over 4 years, said...

information was too helpful ..........

almost 5 years, said...


almost 5 years, said...

i don't think coughing up blood is a sign of heart disease- lung disease yes. Also nausea wasn't mentioned as a possible heart attack symptom and it should be.

almost 5 years, said...

All the article was helpful

almost 5 years, said...

my daughter passed away at age 28 massive heart attack, symptoms there pain in left arm and chest, and the Dr said it was acid reflux goes to show that Dr`s need to catch wake no matter what age you are in todays lifestyle and stress anybody can have a heart attack

about 5 years, said...

The entire article was excellent

about 5 years, said...

I had been infected with MRSA,and when I went into the ER at my local hospital,the DR. lanced a small sist like boil on my forearm,after which I was to report to the clinic to have the wound cleaned and raped,as i did for the following week,but then my back started to ache and my feet started to swell,I returned to the ER,they said every thing was normal,I ask if they had got the results from the culture they took from my arm,they said they would find out,a couple days later my left knee started to swell,(I had been seen prior thinking I may of broken my knee but the same ER. said I tore my ACL and was waiting to be approved for surgery) I went to the ER. and they drained my knee,took another culture,the next day it was swollen and very painful again,this went on for six weeks,I returned several time's to the ER but was always tood every thing was fine,they gave me a shot for pain and sent me home,until they called and needed me to come to the hospital ASAP,at this point I could not walk,could only take short breath's,I felt like this was the end of my life,when I arrived at the ER.someone got me out of the car into a wheel chair and took me to a bed,the DR. sent my wife home to get all my meds. I remember looking up at the ceiling,I saw these large yellow spots on it,I ask the DR. about it he said there was none on the ceiling,he rolled me into e-ray and back to the room,when my wife arrived she ask the DR. what was going on,there was blood all over the bed and floor,he replied,I couldn't a blood vein,so he took blood from my jugular vein,my wife ask what was it that was wrong with me,he said he didn't know, but he thought I had some thing only a dog could get(I have the hospital reports that state's the same thing),the hospital was looking for another hospital to send me too,I was taken to another hospital,their we found out I had MRSA,I was in that hospital for one week until I was sent to Stanford Hospital where I stayed for two more months,during this whole time I had a stroke,kidney failure,I went blind in my right eye due to the infection,my heart valves were damaged,my temp went to 108,blood pressure went through the roof,my lungs were full of blood clots and both lungs was black with pneumonia,the DR. there said I had only ten percent chance of living,then my right arm had swollen to the point that it couldn't get any larger,so they took me to operate on it but it burst in the operating room,leaving me with a scar from my shoulder to my elbow,after leaving the hospital I kept returning twice a month to Stanford Hospital until my labs were normal,that's where I was told that I was going to loose my left leg,it seems the infection had gotten in side the bones,due to ,what I was told was a tore ACL,was in fact two fractures in my knee,this has been a long road,taken over a year to be able to learn to walk again,but it has be just over five years sense I was released from the hospital,and my stay at the hospital was not alone,you see my wife an daughter stayed on a cought,right there beside me,even though I was quarantined,they stayed through it all,I am disabled now,but I kept my leg,still broken,but I still have it,and my feet do swell up,they have ever sense the doctor I go to now took me off the Furosemide,first I was taken 80mg. twice a day,the ny DR.lowered me to 40mg once a day,now refuses to refill them due to me not being able to pay for my last office visit,she changed all my meds before looking at my blood work,I know this because I had my blood drawn ten min. after my visit with her,I can't afford to go to the Doctor's office very much now but I am sure happy to be alive despite the odds,God must have a plan for me some where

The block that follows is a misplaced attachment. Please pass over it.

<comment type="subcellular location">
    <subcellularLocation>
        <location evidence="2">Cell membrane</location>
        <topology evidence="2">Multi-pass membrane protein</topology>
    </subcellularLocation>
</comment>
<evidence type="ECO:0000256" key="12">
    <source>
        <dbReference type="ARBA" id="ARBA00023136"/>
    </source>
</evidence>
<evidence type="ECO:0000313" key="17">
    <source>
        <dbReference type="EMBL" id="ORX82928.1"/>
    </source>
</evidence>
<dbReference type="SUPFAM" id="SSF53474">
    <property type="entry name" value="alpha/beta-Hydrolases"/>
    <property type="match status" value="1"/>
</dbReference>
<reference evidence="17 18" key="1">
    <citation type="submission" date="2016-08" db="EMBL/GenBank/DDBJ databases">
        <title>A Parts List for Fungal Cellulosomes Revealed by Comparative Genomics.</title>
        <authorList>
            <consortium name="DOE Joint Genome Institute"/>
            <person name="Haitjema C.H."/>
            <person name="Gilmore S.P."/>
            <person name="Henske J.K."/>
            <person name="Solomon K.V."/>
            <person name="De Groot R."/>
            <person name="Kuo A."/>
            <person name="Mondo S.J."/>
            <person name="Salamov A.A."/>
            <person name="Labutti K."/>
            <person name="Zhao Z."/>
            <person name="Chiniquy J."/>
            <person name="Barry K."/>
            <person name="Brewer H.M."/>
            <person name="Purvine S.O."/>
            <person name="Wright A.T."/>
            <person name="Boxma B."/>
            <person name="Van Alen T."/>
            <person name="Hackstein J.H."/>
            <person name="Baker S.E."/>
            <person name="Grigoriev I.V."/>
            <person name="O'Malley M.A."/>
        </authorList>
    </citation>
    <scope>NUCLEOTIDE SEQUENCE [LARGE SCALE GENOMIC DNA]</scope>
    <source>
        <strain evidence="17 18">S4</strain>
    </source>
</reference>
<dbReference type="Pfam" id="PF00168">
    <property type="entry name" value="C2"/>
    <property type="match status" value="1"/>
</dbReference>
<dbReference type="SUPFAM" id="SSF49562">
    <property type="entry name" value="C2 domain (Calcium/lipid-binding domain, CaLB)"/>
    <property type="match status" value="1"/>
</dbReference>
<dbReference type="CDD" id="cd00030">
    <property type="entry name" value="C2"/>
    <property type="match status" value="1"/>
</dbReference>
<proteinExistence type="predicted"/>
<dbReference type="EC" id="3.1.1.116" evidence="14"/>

about 5 years, said...

Important Information. Great reminders of these killer conditions.

over 5 years, said...

About a low fat diet. Know this, my grandmother weighed over 200 lbs and was only 5' tall. She died at age 96. My father ate greasy food, and bacon every day of his life, and he smoked and lived to also be 96. The Irish eat about 6000 calories a day of cheese, eggs, butter, and milk and live to be in their late 90s. I don't think for a second that animal fat has anything to do with making a person sick or unhealthy. I think its about genetics, and not one kind of diet works for everyone. We are our genetics and we are not all alike.